I Got The Poison!

 My home town, Runcorn has always been an ICI town. The vast chlorine plants at Rocksavage and Castner Kellner provided jobs for thousands of local people and ancillary jobs on the docks and the tugs and freight yards supplying these vast complexes with raw materials and transporting the by-products to other industries. ICI sold off its chlorine production arm to Ineos Chlor who, like ICI before them, have held the town to economic  ransome every time they don’t get their own way. Despite numerous and persistant breaches of pollution laws, the Environment Agency have always given the corporate giant the lighest of slaps on the wrist. Despite poisoning the town for over a century and helping to make the area one of the most polluted in western Europe with the highest cancer rate in the country, the town’s councillors, MPs and bureaucrats have always caved in when ICI or Ineos threatened to withdraw from the town if their profits were threatened by ‘do gooders’ and ‘tree huggers.’

Ineos Chlor in their wisdom have decided that one area they make even money from is energy from waste and so have sited a huge incinerator in the town despite objections from local people worried not only about the added air pollution but also by the massive increase in traffic in one of the most gridlocked parts of the country.

Once the decision had been given the green light by the town’s cowardly council and the corporate whores at the Environment Agency, Ineos Chlor then began constructing a site that had a capacity for 480,000 tonnes of waste rather then the 85,000 tonnes in their planning proposal.

Once again, they attempted to blackmail the council, threatening to pull out of the town altogether if they didn’t get their own way. Once again, the council tried to appease the company despite a campaign from the pressure group Halton Action Group Against The Incinerator (HAGATI) but had to back down amid angry scenes of the Town Hall. Rail and water links already exist to the vast site and now Ineos have agreed to use other means of transport as well as road. Even so, between 85,000 and 480,000 tonnes of the north west’s shite will be burning in that massive chimney soon.

Not surprisingly both the company and the Environment Agency refute any risk to the local population. In their Q&A section of their website Ineos answer the following ‘questions’ as below :

What  is ‘Energy from Waste’?
          Energy from Waste is a  tried and tested technology that allows the recovery of energy from household  waste (refuse) normally sent to landfill.   Our plant would be supplied with fuel generated from refuse that has been  pre-treated where it is collected so that it can be burnt safely to produce  energy.  This pre-treatment removes  recyclable materials such as glass, plastic bottles, paper, wood, ceramics,  cans and metals as well as removing moisture and other organic materials such  as garden waste and food scraps.  After processing,  almost three quarters of the waste will have been recycled/removed, leaving  around one quarter that will form the fuel used to generate steam and  electricity for use by INEOS at Runcorn Site.
Why  do we need ‘Energy from Waste’ plants?
          Developing Energy from  Waste in the UK is very important to be able to effectively manage the waste we produce.  Under the EU Landfill  Directive, which became law in the UK in 2003, all local authorities across the  UK have been set tough targets by central government to reduce the amount of  waste that they send to landfill.   Energy from Waste technology has strong environmental credentials in  that waste can be diverted from landfill to create energy that would otherwise  be generated from fossil fuels.  There  are over 400 such plants operating across Europe, where this technology is more  common.  In Switzerland, for example,  almost 50% of household waste is reused to create energy, rather than be put  into landfill.  This is compared to  Britain, where less than 10% of waste is currently used in this way.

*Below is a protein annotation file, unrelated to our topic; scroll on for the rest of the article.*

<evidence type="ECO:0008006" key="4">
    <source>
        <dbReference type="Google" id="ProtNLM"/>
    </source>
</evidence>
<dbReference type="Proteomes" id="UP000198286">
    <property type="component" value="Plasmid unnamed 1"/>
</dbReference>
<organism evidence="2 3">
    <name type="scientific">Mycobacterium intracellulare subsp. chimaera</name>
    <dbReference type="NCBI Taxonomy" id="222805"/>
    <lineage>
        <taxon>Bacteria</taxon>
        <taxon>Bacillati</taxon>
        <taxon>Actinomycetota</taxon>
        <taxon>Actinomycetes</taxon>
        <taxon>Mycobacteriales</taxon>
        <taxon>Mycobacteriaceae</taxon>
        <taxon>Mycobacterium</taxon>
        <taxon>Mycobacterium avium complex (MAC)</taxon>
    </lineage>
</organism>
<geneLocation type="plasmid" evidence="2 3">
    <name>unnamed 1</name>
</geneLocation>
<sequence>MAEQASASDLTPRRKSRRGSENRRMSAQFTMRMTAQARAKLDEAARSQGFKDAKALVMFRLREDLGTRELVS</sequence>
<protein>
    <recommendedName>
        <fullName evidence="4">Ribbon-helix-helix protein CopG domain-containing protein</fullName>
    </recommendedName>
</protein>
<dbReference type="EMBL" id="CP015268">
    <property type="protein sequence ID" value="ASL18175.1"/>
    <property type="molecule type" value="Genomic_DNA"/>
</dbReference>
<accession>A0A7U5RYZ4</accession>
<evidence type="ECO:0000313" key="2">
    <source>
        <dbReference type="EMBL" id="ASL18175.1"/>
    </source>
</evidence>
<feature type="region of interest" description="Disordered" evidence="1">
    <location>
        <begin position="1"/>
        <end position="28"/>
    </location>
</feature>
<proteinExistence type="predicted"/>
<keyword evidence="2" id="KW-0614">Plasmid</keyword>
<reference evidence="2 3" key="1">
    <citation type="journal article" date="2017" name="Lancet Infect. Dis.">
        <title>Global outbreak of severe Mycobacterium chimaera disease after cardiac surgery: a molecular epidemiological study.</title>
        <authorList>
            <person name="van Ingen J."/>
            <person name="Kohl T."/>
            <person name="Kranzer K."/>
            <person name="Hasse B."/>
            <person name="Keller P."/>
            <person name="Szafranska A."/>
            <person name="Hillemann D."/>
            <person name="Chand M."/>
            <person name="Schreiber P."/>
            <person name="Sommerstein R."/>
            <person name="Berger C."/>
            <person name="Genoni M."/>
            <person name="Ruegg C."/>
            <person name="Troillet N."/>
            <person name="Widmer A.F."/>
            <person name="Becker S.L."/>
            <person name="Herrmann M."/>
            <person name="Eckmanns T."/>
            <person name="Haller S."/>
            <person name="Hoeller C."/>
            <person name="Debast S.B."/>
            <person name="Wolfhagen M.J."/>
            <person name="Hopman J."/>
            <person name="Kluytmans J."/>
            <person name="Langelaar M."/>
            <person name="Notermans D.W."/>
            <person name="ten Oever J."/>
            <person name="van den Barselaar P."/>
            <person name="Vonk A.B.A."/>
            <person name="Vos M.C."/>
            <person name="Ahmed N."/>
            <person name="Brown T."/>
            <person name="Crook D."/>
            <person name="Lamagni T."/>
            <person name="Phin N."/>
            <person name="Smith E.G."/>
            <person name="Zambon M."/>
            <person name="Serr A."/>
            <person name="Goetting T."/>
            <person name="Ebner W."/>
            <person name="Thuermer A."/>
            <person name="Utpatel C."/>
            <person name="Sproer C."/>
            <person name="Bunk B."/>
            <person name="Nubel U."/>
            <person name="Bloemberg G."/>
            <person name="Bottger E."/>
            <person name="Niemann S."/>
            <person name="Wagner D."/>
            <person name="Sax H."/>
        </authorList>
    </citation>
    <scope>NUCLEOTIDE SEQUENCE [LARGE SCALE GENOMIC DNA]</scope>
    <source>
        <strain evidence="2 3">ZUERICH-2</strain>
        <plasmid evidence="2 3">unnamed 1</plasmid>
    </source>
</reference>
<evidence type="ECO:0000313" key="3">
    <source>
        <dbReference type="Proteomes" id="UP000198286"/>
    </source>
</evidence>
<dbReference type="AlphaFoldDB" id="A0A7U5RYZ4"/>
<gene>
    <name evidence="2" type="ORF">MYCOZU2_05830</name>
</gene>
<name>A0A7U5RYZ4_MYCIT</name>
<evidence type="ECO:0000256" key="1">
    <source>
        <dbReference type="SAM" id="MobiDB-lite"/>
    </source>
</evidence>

Is  ‘Energy from Waste’ safe?
          Yes.  Energy  from Waste is a tried and tested technology that is already being used  extensively in Europe in countries such as Denmark, The Netherlands, France,  Sweden and Switzerland.  By law the  plant must comply with the Waste Incineration Directive (WID).  This Directive, which applies across the  whole of the European Union, details how the plant must be designed and  operated and sets maximum emission levels that do not represent a risk to  health.  In the UK, compliance with the  Directive is enforced by the Environment Agency.
Why  build the facility at Weston Point, Runcorn?

Runcorn  Site uses the same amount of electricity as a city the size of  Liverpool, so it is  very important to the long-term future of our business to be able to look at  alternative ways of producing energy that reduces our dependence on fossil  fuels.
          It is important that the  proposed plant is located as close as possible to Runcorn Site.  This is because it is not efficient to  transport steam as it starts to condense back to water if pipes are too  long.   It is also very important that any potential site has good links to the local transport network including  rail, road and water.  The chosen site  at Weston Point meets these needs, and has the added advantage that it is  already occupied by industry.

 So there you have it; this is an environmentally ‘good’ thing – saving on fossil fuels and landfill waste sites to meet government targets and is it best located in Runcorn because it’s already a pollured hell hole and we couldn’t get away with it anywhere else.  Ineos are doing this to help the world, just as they invest in local heritage projects to preserve the natural landscape built upon previous waste dumps like Runcorn Hill (see above). No wonder the Enviroment Agency support the plans. This is from their website:

We have now granted an environmental permit to Ineos Chlor to operate an energy from waste facility at Weston Point, Runcorn. 
This decision is the outcome of our careful consideration and thorough determination of the application since we accepted it in October 2009.  We recently held a consultation on our draft decision to issue a permit to Ineos Chlor. We would like to thank everyone for their comments, a result of which led to slight changes within the permit documents.  However, these changes are not significant enough to change the outcome we proposed in the draft documents.